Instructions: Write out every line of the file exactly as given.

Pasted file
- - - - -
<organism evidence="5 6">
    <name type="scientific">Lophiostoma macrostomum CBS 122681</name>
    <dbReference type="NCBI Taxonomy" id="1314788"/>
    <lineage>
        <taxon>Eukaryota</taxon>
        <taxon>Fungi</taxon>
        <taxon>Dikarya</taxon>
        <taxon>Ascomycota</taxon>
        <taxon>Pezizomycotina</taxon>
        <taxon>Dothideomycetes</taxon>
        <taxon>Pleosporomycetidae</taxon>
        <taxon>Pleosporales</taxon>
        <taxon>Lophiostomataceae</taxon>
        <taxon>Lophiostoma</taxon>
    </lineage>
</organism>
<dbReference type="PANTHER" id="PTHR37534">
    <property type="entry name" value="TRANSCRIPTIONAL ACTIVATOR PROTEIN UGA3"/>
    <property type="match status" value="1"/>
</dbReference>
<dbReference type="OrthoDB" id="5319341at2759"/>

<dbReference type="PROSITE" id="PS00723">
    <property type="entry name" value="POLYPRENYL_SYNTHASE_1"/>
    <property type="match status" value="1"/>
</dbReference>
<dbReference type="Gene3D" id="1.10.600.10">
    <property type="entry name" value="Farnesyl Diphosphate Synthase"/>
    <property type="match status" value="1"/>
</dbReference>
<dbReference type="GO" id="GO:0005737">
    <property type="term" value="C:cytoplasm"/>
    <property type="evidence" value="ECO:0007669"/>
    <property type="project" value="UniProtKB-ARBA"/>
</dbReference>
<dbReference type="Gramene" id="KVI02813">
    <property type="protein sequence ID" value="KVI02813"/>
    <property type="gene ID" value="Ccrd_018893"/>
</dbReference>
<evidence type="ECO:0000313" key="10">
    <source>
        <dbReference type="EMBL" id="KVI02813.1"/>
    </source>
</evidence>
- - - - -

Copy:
<organism evidence="5 6">
    <name type="scientific">Lophiostoma macrostomum CBS 122681</name>
    <dbReference type="NCBI Taxonomy" id="1314788"/>
    <lineage>
        <taxon>Eukaryota</taxon>
        <taxon>Fungi</taxon>
        <taxon>Dikarya</taxon>
        <taxon>Ascomycota</taxon>
        <taxon>Pezizomycotina</taxon>
        <taxon>Dothideomycetes</taxon>
        <taxon>Pleosporomycetidae</taxon>
        <taxon>Pleosporales</taxon>
        <taxon>Lophiostomataceae</taxon>
        <taxon>Lophiostoma</taxon>
    </lineage>
</organism>
<dbReference type="PANTHER" id="PTHR37534">
    <property type="entry name" value="TRANSCRIPTIONAL ACTIVATOR PROTEIN UGA3"/>
    <property type="match status" value="1"/>
</dbReference>
<dbReference type="OrthoDB" id="5319341at2759"/>

<dbReference type="PROSITE" id="PS00723">
    <property type="entry name" value="POLYPRENYL_SYNTHASE_1"/>
    <property type="match status" value="1"/>
</dbReference>
<dbReference type="Gene3D" id="1.10.600.10">
    <property type="entry name" value="Farnesyl Diphosphate Synthase"/>
    <property type="match status" value="1"/>
</dbReference>
<dbReference type="GO" id="GO:0005737">
    <property type="term" value="C:cytoplasm"/>
    <property type="evidence" value="ECO:0007669"/>
    <property type="project" value="UniProtKB-ARBA"/>
</dbReference>
<dbReference type="Gramene" id="KVI02813">
    <property type="protein sequence ID" value="KVI02813"/>
    <property type="gene ID" value="Ccrd_018893"/>
</dbReference>
<evidence type="ECO:0000313" key="10">
    <source>
        <dbReference type="EMBL" id="KVI02813.1"/>
    </source>
</evidence>